Sen. Emily Randall was born and raised on the Kitsap Peninsula in a hardworking union family. As a community organizer and advocate for health care and education, she is focused on putting the people of the 26th District first. Emily is now the chair of the Senate Higher Education & Workforce Development Committee, a member of the Senate Health & Long Term Care Committee, and a member of the Senate Transportation Committee.

Yasmin Trudeau for state Senate, Legislative District 27

Sen. Yasmin Trudeau previously served as the legislative director for the Washington State Attorney General’s Office. Before that, she was a policy analyst for the Washington State Senate Democratic Caucus, where she worked for several policy committees. She joined the caucus team after having run the office of then-state Sen. Pramila Jayapal as her legislative aide.

Sharlett Mena for state House, Legislative District 29

Sharlett grew up in the Tri-Cities, Washington. The daughter of immigrant farmworkers, Sharlett is a first-generation American and the first in her family to graduate from college. Sharlett works as Special Assistant to the Director of the Washington State Department of Ecology, the agency that protects air, land, and water in our state.

Julia Reed for state House, Legislative District 36

Julia Reed is a Senior Consultant at Kinetic West. Her expertise includes policy and strategy development, communications, and organizational management. Prior to joining Kinetic West, Julia served in the Obama administration, working in the State Department and the Office of Management and Budget. She holds a Master’s in Public Administration from Princeton University and a Bachelor’s from Smith College. Julia grew up in Seattle, attending both Seattle Public Schools and Holy Names Academy high school.

Sharon Shewmake for state Senate, Legislative District 42

Rep. Sharon Shewmake is running for state Senate from the 42nd Legislative District. She is an economics professor specializing in environmental and urban economics at Western Washington University. During her time in Olympia, she has been an advocate for affordable childcare, environmental protections, and keeping housing affordable.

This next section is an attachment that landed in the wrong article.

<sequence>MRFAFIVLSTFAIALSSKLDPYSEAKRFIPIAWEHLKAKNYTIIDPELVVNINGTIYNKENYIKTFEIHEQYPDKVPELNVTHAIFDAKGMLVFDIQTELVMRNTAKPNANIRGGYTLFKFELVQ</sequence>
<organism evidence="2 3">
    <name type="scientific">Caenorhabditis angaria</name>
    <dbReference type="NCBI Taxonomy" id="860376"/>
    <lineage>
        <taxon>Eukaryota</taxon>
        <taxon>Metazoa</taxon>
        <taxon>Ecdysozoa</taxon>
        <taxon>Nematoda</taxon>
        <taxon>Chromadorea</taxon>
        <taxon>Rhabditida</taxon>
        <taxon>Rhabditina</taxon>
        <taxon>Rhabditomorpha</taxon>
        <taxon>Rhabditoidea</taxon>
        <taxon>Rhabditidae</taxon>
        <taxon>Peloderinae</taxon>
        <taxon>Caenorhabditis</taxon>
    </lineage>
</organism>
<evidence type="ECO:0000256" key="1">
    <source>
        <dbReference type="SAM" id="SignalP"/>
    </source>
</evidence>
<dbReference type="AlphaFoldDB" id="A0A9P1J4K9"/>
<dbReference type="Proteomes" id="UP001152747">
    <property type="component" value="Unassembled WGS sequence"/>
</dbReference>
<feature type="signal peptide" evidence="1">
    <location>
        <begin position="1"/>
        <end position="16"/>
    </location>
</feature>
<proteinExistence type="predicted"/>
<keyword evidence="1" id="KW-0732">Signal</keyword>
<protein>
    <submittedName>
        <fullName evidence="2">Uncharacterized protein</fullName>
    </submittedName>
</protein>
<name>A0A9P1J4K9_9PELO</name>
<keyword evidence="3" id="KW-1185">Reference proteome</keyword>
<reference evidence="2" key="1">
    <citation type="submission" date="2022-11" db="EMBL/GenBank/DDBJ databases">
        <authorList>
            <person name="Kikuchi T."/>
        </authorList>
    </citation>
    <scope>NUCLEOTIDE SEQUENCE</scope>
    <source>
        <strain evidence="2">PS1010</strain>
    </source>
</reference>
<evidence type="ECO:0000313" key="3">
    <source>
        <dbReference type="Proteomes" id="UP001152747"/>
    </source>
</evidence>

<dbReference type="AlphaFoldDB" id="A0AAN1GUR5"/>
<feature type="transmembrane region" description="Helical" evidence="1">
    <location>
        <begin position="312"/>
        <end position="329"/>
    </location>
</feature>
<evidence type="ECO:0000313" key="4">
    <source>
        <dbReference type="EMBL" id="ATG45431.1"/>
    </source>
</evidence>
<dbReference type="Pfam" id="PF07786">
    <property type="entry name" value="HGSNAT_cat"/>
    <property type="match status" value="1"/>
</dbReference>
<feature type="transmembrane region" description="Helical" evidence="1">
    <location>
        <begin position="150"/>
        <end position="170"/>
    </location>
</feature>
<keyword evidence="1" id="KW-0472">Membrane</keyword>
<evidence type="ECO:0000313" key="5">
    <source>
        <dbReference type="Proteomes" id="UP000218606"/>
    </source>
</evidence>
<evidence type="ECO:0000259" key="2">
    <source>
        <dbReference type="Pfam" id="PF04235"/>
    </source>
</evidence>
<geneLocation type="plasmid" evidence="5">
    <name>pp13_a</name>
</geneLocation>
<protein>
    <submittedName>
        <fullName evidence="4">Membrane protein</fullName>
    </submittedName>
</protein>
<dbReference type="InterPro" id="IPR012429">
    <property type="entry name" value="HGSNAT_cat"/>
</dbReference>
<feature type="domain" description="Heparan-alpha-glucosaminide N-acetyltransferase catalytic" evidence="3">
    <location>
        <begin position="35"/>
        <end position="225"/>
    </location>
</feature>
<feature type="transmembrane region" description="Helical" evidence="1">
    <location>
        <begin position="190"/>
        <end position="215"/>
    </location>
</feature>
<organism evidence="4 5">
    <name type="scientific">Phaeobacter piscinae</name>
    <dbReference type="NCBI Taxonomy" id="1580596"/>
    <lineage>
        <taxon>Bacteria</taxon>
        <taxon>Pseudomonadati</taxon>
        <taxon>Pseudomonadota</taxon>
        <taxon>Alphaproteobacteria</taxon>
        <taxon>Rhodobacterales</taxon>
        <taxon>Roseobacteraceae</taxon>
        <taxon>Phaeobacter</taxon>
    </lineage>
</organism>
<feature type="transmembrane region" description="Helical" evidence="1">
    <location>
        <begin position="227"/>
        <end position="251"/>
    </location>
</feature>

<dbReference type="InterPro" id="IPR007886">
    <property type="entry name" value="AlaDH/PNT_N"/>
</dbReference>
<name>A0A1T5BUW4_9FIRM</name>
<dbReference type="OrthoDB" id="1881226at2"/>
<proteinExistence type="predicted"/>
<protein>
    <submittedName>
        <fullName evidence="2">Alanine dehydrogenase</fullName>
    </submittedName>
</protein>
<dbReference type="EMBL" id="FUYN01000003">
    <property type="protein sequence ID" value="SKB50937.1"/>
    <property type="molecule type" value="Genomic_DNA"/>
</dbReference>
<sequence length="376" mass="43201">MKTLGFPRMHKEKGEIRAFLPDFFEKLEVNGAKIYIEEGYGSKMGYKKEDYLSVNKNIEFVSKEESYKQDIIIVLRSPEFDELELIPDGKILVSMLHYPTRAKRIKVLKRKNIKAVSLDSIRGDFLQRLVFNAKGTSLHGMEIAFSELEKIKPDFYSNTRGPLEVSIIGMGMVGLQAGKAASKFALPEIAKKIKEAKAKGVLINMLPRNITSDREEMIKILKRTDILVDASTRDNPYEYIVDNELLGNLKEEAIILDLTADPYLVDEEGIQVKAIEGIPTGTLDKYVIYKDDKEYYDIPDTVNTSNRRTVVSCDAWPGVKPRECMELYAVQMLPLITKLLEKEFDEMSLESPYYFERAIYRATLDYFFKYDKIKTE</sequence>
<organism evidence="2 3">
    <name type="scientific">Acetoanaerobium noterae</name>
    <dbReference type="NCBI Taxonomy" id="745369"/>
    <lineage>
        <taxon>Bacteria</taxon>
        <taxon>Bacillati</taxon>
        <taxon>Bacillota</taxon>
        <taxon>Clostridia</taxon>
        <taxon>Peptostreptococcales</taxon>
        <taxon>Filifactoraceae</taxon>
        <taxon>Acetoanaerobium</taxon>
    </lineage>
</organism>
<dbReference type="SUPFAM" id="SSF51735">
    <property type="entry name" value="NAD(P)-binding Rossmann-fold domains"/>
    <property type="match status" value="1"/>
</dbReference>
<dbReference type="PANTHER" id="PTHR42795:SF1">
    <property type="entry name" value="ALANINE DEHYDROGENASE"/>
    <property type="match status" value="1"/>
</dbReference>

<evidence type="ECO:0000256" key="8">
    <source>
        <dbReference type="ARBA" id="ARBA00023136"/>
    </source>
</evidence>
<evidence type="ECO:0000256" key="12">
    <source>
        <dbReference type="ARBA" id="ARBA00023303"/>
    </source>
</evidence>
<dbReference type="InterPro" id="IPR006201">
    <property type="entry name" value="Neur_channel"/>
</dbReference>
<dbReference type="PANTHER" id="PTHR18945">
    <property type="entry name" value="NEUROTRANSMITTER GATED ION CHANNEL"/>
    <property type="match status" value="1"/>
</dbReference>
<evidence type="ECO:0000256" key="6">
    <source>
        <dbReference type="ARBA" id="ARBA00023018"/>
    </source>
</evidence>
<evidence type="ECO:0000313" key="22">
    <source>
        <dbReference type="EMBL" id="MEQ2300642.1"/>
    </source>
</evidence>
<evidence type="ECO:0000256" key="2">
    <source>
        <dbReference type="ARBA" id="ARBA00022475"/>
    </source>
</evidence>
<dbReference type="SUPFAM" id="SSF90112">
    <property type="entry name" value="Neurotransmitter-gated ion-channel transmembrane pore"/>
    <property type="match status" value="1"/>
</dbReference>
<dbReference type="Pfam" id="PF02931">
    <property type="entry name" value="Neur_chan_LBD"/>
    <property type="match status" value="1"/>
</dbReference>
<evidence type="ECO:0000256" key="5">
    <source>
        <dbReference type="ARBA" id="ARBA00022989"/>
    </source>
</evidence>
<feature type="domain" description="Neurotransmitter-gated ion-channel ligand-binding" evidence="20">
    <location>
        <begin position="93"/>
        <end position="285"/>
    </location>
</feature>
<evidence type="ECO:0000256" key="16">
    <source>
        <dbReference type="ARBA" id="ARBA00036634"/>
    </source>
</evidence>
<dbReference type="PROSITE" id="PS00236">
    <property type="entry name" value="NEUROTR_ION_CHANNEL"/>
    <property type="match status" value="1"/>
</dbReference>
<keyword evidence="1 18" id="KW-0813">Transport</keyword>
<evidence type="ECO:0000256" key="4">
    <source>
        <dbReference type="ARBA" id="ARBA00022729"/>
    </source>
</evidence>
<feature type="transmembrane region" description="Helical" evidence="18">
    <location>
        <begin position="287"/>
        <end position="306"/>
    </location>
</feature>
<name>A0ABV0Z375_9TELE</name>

John Lovick for state Senate, Legislative District 44

Senator John Lovick has spent his life in public service. Prior to his election to office, he served as a State Trooper for 31 years and was named Trooper of the Year in 1992. He also served a total of 13 years in the United States Coast Guard, including time patrolling the waters off Alaska.


Local Candidates

Chris Jordan for Spokane County Commissioner, District 1

Jordan is running on a platform to invest in child care, strengthen the county’s middle class, alleviate traffic congestion in the region, and take action on the climate crisis to safeguard the local environment for generations to come.

Amber Waldref for Spokane County Commissioner, District 2

During Amber’s eight years on Spokane City Council she led efforts to clean up the Spokane River, to improve streets and utilities, and to support small business growth through targeted investment in the East Sprague District, the Hamilton Street Corridor, and in Downtown Spokane.

Maggie Yates for Spokane County Commissioner, District 5

Maggie Yates is running to create more investment in housing that everyone can access, expanded apprenticeship programs to help the local workforce, as well as expanded mental health care and child care. She believes that the best way forward on quality child care, clean water and air, better broadband, and more is to work together.

Robyn Denson for Pierce County Council, District 7

Robyn is a current Gig Harbor City Council member, where she has earned a reputation for listening, problem solving and getting things done. Prior to serving on City Council, Robyn served four terms on the Gig Harbor Parks Commission, including several years as Chair.

You can also learn more about why we oppose Larry Haskell for Spokane County Prosecutor here.